I love this poem which is by Paul Cookson and features in School Trips:

Short Visit, Long Stay

The school trip was a special occasion

But we never reached our destination

Instead of the Zoo

I was locked in the loo

On an M62 Service Station.

Once we have our idea and the book is acquired the anthologist contacts a wide group of poets, shares the concept with them and asks for submissions. For a 60 poem collection an anthologist will usually send me around 80 poems to look at. I love reading these manuscripts – every anthologist has a particular style or voice that comes through in the story they tell with the poems. Some manuscripts are perfect, but mostly they take a bit of tweaking as we try different running orders and call in a few more poems to fill any gaps. Anthologists weave their books together with great skill, and sometimes that might mean leaving out some beautiful pieces that don’t quite fit and instead searching out pieces that chime in the right way. We may have to reshuffle a book to keep it within its permissions budget and last-minute changes can often lead to stunning new discoveries.

Some books evolve dramatically – Chris Riddell’s Poems to Save the World With started off as a hymn to the environment and kindness in a strange post-Brexit world, but then Covid happened mid-edit and it became about hope, consolation. It includes this beautiful poem by Nikita Gill:

Kindness

And maybe it is easier to learn kindness in these times.

When the whole world is like a small child with a fever,

trying her very best to make herself feel better.

Maybe we find our unity in the near-losing of everything.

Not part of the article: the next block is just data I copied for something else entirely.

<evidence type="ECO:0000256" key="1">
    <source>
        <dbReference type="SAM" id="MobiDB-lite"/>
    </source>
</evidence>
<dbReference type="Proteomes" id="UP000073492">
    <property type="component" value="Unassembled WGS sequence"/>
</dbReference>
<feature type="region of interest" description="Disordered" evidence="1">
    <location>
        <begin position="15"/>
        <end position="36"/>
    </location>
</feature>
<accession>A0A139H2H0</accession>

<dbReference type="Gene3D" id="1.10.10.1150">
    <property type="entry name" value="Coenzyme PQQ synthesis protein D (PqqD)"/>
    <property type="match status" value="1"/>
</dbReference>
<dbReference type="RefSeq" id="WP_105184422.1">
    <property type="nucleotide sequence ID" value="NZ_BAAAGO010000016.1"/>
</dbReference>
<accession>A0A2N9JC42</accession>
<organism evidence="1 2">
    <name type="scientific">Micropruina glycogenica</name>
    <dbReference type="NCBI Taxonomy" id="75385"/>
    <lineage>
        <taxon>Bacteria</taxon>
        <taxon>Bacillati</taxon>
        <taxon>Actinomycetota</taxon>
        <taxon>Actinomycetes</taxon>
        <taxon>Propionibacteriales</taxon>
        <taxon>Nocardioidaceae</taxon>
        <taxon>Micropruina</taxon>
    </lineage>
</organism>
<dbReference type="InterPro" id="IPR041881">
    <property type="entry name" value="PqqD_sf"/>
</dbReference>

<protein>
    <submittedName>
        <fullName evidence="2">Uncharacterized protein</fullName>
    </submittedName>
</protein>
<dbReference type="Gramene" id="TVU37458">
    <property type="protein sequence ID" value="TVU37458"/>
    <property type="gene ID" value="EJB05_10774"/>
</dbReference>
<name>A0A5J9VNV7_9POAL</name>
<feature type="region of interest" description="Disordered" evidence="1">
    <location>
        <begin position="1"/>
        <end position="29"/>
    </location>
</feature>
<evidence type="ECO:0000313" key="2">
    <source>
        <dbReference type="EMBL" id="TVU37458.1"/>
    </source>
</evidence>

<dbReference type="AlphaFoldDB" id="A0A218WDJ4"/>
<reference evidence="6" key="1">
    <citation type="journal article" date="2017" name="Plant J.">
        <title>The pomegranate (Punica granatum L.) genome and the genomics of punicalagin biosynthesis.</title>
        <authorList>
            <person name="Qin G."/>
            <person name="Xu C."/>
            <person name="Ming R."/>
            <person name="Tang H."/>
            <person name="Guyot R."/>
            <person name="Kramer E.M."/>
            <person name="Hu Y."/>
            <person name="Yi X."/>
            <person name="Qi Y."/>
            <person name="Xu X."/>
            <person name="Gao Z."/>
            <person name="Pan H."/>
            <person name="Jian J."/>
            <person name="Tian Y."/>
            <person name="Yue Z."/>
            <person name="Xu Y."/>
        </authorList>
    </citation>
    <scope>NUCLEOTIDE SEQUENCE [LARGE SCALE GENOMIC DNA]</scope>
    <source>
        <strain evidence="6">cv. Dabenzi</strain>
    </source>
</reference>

Where we have no choice but to depend upon each other.

This is what it takes to realise we are in this together.

A man helps someone he dislikes because they are in danger.

A neighbour delivers groceries to everyone ill on her street.

Old friends forgive each other and stop acting like they are strangers.

Maybe this time, this is what the revolution looks like.

People helping each other despite their differences.

Understanding truly, that without the aid of others,

we would be all alone in this.

Pick up an anthology today – see the world from different perspectives and from different periods of history, meet some new poets, listen to the anthologist’s voice singing, bookmark a favourite and send one to a friend.

Gaby Morgan

Gaby Morgan is an Editorial Director at Macmillan Children’s Books and proud curator of the Macmillan Children’s Poetry List. She has compiled many bestselling anthologies including Read Me and Laugh: A Funny Poem for Every Day of the Year, Poems from the First World War, Poems for Love, Fairy Poems – which was short-listed for the CLPE Award – and A Year of Scottish Poems.

Ana Sampson: Poetic Perspectives on our Planet

Poetic perspectives on our planet

One of the great pleasures of poetry is that the poets’ dazzling feats of imagination can whisk the reader under the sea, to another planet or to view the world from another perspective in the space of just a few lines. When I was choosing poems for Wonder: The Natural History Museum Poetry Book, I looked for verses that would help me see the natural world in a new way, as many of the museum’s amazing exhibits do. I hoped this shift in viewpoint would encourage children to connect more deeply with the natural world, and encourage a passion for protecting it.